It’s very important to use a third party special needs trust over a first party special needs trust since a third party special needs trust does not require any monies remaining after the disabled beneficiary’s death to reimburse the state or federal government. Make sure to consult with a skilled special needs trust attorney before setting up a special needs trust.

Who can establish a special needs trust?

Anyone can establish a special needs trust here in Florida. It can be a family member, friend, or legal guardian. The person who creates the trust (the settlor or grantor) chooses which assets they would like to preserve for a disabled beneficiary when they establish a special needs trust.

When is a special needs trust necessary?

We believe there isn’t a specific dollar amount necessary to make a special needs trust worth it. If you have a disabled child or disabled beneficiary, or if you have a child or beneficiary who is likely be on some sort of government benefits when they get older, then its smart to set up a special needs trust for that beneficiary. Even a small amount of money left to a disabled child can cause significant issues with their means tested government benefit’s qualification.

Do I need to put money into the special needs trust right away?

No. Most of the special needs trusts we establish for clients are built into the client’s existing revocable living trust. The special needs trust is not funded until after the death of the client. This plan still gives the client full control over their assets during their lifetime and allows the client to freely change their estate plan as needed.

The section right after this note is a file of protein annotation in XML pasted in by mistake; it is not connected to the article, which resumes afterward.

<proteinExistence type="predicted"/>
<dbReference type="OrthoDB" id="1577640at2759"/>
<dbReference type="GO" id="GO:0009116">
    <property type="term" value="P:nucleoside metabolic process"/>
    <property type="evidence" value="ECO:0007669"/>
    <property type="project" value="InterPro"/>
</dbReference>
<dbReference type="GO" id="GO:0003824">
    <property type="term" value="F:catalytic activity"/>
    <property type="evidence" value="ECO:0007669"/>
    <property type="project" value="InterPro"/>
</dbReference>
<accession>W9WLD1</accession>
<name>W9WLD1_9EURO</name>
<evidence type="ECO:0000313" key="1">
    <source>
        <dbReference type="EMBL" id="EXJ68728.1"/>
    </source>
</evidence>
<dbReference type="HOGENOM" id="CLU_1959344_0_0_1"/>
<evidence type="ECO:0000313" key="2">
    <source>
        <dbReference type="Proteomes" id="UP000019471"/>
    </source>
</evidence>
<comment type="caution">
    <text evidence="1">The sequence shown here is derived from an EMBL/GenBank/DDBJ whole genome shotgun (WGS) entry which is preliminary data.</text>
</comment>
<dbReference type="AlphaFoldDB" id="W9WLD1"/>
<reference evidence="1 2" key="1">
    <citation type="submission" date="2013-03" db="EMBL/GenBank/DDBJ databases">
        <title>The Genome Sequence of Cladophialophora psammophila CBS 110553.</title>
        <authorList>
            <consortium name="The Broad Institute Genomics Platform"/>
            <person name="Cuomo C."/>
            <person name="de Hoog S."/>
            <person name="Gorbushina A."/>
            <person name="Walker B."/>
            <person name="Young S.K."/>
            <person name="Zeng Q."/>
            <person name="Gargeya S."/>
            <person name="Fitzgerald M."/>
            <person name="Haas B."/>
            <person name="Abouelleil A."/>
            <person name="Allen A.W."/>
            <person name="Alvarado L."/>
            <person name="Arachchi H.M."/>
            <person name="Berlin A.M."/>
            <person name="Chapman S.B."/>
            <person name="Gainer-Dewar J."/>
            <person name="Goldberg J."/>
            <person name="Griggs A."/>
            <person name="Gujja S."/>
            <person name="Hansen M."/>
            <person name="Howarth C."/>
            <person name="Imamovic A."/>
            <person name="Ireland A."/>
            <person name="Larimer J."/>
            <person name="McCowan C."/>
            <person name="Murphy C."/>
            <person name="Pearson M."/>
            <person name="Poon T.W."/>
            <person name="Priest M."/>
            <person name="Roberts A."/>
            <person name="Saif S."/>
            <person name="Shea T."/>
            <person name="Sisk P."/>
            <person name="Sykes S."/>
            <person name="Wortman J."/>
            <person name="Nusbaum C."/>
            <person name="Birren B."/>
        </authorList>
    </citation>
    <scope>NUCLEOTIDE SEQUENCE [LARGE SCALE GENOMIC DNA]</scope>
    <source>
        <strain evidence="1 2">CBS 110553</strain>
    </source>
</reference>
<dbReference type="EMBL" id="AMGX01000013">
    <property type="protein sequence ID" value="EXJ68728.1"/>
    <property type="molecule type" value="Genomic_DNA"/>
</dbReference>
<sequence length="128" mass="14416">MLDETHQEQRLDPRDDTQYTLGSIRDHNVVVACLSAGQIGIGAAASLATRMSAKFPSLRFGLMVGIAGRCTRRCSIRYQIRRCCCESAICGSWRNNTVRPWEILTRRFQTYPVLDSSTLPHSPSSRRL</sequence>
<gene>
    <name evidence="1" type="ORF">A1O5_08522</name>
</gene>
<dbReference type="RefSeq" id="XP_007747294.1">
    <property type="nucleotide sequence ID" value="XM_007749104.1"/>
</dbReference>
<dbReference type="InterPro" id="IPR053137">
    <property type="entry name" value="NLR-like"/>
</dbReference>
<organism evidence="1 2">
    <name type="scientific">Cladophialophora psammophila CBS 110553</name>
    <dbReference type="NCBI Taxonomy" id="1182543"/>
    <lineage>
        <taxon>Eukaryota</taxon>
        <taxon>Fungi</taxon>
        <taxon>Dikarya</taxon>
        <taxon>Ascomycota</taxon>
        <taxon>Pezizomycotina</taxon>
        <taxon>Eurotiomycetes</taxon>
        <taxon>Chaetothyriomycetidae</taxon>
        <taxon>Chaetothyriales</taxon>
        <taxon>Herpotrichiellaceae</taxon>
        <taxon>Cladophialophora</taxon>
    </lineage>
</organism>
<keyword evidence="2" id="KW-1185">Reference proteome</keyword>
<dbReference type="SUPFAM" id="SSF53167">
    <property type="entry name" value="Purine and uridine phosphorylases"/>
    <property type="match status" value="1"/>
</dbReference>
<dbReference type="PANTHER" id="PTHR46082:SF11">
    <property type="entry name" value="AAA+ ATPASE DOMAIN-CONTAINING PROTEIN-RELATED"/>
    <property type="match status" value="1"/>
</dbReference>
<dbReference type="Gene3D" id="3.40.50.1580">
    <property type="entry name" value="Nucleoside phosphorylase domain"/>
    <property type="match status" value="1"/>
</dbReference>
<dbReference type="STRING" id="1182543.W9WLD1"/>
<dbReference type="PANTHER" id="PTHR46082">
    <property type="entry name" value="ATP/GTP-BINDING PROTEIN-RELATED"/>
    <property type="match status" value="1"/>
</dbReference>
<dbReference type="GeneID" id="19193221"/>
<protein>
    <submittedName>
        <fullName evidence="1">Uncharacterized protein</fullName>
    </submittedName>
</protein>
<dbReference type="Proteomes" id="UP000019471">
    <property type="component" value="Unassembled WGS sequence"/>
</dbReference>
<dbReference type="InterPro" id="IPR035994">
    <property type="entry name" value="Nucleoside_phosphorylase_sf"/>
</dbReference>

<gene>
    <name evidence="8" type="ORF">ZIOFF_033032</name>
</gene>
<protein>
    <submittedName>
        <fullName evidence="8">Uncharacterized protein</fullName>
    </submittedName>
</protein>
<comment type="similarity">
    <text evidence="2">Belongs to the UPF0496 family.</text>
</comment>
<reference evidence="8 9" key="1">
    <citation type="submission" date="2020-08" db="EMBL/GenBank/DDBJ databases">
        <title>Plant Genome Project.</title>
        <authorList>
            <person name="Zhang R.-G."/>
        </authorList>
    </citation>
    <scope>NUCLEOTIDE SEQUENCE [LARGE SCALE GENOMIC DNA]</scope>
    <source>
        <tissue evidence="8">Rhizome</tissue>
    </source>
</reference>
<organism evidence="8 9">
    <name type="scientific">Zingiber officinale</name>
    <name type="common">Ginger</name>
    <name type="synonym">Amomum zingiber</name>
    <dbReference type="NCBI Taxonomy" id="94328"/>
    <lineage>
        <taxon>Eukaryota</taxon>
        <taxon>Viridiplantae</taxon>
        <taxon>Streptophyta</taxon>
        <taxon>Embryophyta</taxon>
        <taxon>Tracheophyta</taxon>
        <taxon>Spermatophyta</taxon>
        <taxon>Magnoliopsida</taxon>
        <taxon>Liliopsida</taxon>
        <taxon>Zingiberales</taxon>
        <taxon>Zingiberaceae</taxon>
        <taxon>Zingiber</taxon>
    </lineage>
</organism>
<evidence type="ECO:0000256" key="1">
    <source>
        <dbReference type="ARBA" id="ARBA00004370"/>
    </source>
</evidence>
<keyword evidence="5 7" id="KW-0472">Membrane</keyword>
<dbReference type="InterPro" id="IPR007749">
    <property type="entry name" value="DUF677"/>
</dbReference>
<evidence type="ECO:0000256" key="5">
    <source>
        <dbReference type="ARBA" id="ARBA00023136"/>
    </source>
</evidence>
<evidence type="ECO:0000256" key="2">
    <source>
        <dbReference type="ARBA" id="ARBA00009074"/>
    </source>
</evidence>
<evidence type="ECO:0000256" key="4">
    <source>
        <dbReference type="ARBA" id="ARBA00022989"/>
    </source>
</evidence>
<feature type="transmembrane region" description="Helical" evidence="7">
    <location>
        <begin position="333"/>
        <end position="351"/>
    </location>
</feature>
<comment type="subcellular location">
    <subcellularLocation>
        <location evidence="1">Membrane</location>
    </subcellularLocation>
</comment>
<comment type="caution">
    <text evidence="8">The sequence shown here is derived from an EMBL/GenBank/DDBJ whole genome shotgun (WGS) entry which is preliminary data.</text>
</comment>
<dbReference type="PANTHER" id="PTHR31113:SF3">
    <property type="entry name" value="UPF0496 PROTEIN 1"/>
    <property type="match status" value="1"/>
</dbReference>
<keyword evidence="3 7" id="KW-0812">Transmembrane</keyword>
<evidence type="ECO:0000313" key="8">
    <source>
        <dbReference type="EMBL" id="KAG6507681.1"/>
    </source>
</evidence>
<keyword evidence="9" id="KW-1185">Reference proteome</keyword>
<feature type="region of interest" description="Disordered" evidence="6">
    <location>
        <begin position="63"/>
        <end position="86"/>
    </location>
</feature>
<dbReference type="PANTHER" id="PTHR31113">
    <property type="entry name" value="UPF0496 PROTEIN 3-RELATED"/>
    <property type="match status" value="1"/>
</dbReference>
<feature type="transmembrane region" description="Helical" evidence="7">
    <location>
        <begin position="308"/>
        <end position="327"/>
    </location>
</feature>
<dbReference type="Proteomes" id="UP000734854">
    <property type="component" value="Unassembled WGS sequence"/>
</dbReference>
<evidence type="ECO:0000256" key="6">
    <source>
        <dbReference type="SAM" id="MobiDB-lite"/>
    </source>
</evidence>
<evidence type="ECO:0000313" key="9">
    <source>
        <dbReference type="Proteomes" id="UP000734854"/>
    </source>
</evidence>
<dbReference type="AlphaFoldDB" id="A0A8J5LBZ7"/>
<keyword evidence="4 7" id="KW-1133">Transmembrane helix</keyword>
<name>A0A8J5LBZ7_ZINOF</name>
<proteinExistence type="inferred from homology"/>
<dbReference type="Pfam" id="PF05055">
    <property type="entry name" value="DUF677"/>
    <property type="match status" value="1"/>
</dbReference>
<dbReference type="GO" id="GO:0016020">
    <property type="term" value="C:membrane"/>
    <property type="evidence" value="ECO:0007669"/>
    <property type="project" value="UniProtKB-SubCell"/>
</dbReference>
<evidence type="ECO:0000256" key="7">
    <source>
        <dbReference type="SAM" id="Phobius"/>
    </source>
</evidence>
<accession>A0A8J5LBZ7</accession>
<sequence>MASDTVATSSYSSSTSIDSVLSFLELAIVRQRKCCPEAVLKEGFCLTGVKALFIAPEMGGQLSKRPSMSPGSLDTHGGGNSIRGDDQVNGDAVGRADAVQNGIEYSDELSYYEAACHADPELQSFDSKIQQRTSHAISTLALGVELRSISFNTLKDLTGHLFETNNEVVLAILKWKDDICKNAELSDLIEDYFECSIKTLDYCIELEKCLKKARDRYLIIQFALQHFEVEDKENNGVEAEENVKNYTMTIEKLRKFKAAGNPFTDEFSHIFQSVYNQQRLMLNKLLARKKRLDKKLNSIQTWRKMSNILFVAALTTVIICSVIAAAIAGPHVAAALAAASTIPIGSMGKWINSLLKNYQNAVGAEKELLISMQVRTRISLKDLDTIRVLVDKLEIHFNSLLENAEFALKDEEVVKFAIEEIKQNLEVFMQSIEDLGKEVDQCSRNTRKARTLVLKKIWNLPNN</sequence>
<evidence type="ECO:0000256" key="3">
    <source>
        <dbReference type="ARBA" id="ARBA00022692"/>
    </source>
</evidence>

Is there a dollar limit for special needs trusts?

No, there is absolutely no dollar limit for funding a special needs trust. The special needs trust can hold thousands, millions, etc.

Will my assets go to the state when the special needs trust beneficiary dies?

If you set up a third party special needs trust for the disabled beneficiary, then the state or federal government will be unable to recover any monies from the special needs trust after the disabled child or disabled beneficiary passes away. A third party special needs trust is where assets from someone other than the disabled child or disabled beneficiary is used to fund the special needs trust.

Example:

Diana creates a special needs trust for her disabled daughter, Samantha. Diana uses her own funds to fund the special needs trust—this is called a third party special needs trust.

Upon Samantha’s death, all of the monies remaining in the third party special needs trust will pass to various charities that Diana supported during her lifetime.

Zero monies from the special needs trust will go towards reimbursing the state or federal government.

If you have a disabled child or beneficiary receiving governments and you need guidance on whether a special needs trust is right for your family, the skilled special needs trust attorneys at Daily, Montfort & Toups can help guide your family on how to properly establish a special needs trust.

We are a Veteran owned law firm and have offices in Sarasota, Venice, St. Petersburg, Osprey, and Clearwater, Fliroda. You can schedule your free consultation today.

Bishop L. Toups

Bishop L. Toups is an estate planning, elder law, and tax attorney in Southwest Florida.